Eye For Film >> Movies >> Jump Tomorrow (2000) Film Review
Reviewed by: Keith Hennessey Brown
New Yorker George goes to the airport to meet his Nigerian bride, Sophie, only to discover she arrived the previous day and is already at their wedding location, Niagara Falls.
At the airport George bumps into a Spanish girl, Alicia, who invites him to a party, and Frenchman Gerard, who was dumped by his girlfriend only moments before.
George and Gerard wind up at the party, which is for Alicia and her English boyfriend, Nathan, who are departing for Canada in the morning.
George, quite smitten with Alicia, has his reverie rudely interrupted when he learns that Gerard is on the roof of the apartment, threatening to jump. Fortunately George talks Gerard down, convincing him he can always "jump tomorrow".
The next day a grateful Gerard decides to take George to Niagara, known as the love and suicide capital of the world, while George is having doubts about his marriage, which only increase as he and Alicia seem destined to keep meeting on the road...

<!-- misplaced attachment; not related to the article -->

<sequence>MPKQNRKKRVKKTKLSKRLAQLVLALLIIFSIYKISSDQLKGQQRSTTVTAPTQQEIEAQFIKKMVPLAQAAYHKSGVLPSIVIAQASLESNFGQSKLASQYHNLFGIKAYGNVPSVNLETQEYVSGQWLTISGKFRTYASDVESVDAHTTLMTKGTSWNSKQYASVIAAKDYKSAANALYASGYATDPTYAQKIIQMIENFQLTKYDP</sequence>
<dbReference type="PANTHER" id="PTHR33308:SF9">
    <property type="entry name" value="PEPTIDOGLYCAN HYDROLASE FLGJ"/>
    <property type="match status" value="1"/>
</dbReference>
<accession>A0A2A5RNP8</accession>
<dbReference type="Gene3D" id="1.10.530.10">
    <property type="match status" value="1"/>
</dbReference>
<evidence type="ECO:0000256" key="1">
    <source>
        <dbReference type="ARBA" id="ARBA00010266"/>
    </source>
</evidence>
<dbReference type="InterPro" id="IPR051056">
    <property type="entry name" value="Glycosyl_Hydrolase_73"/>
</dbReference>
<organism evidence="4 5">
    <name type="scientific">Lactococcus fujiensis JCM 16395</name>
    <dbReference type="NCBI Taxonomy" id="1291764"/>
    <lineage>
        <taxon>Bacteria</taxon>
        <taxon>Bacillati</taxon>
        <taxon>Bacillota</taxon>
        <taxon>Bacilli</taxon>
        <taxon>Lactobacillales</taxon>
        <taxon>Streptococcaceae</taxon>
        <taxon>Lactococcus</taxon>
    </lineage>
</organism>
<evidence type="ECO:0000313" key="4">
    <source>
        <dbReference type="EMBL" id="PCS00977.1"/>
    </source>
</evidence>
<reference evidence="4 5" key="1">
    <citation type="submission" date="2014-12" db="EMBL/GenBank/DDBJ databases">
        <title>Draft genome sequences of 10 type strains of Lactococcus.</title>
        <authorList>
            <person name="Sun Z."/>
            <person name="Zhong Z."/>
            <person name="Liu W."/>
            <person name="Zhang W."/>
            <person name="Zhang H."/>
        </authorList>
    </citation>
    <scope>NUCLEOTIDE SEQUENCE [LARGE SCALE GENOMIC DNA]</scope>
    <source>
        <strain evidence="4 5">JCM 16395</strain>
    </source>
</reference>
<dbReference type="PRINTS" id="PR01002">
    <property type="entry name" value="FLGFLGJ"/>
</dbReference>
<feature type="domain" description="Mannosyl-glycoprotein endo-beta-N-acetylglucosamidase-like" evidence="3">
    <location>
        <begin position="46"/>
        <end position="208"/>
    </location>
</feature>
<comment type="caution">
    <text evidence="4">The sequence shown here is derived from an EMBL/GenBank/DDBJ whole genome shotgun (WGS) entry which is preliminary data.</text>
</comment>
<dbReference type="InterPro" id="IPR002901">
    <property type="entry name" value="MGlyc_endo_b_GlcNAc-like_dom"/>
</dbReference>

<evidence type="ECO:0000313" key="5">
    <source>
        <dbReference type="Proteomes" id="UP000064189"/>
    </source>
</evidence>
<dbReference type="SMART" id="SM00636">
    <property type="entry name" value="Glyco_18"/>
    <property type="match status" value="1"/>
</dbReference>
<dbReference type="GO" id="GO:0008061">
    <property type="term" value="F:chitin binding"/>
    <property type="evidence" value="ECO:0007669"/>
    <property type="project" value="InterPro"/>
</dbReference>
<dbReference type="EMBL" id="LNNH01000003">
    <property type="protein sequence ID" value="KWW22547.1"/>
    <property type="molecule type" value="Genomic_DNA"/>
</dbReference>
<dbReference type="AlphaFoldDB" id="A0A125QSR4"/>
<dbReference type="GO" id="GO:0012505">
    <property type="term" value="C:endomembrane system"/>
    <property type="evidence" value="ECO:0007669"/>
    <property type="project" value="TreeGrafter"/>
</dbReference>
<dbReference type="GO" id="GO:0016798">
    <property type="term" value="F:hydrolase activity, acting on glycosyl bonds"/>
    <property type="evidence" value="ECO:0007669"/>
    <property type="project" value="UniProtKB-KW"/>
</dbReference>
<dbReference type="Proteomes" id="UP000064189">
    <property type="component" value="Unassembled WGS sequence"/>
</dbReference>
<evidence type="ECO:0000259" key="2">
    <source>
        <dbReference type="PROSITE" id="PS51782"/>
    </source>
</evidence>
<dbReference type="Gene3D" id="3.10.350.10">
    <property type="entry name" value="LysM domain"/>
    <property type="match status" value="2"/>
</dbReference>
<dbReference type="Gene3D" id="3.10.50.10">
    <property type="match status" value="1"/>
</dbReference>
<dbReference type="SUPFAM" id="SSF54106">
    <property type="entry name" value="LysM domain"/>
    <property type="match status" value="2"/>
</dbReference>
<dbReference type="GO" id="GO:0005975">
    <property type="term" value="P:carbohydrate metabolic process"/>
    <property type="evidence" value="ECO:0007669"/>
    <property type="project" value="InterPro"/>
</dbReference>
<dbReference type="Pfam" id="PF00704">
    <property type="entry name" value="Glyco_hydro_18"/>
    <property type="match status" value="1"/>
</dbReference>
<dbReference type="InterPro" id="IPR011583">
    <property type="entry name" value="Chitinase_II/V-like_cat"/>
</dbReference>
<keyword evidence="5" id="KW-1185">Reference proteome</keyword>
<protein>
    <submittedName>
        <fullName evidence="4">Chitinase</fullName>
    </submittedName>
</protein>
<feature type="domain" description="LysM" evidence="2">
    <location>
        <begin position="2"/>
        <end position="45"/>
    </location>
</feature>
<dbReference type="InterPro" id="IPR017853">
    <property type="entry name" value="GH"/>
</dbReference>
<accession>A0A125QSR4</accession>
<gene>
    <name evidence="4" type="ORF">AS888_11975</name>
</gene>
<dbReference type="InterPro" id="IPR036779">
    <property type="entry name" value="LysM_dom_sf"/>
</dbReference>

This unpretentious, entertaining little comedy of culture clashes marks a solid feature debut for British writer/director Joel Hopkins, re-united with the star of his breakthrough short Jorge, Tunde Adebimpe.
Though Jump Tomorrow has a few too many stereotypical characters - amorous Frenchmen, passionate Latins, upper class twit Englishmen - and a somewhat predictable story arc, its strengths - the enthusiastic, self-deprecating performances of the actors, an effervescent soundtrack, and some priceless comedy moments, like the quiet George fantasising himself as the macho hero of a Spanish-language soap opera - easily overcome these weaknesses.
Jump Tomorrow is unlikely to be the sort of film that will change anyone's life, but it is an entertaining way to spend an hour and a half. And with all those shots of a Citroen DS zipping round the countryside, I don't really care that it doesn't address the political situation in Nigeria...Reviewed on: 14 Aug 2001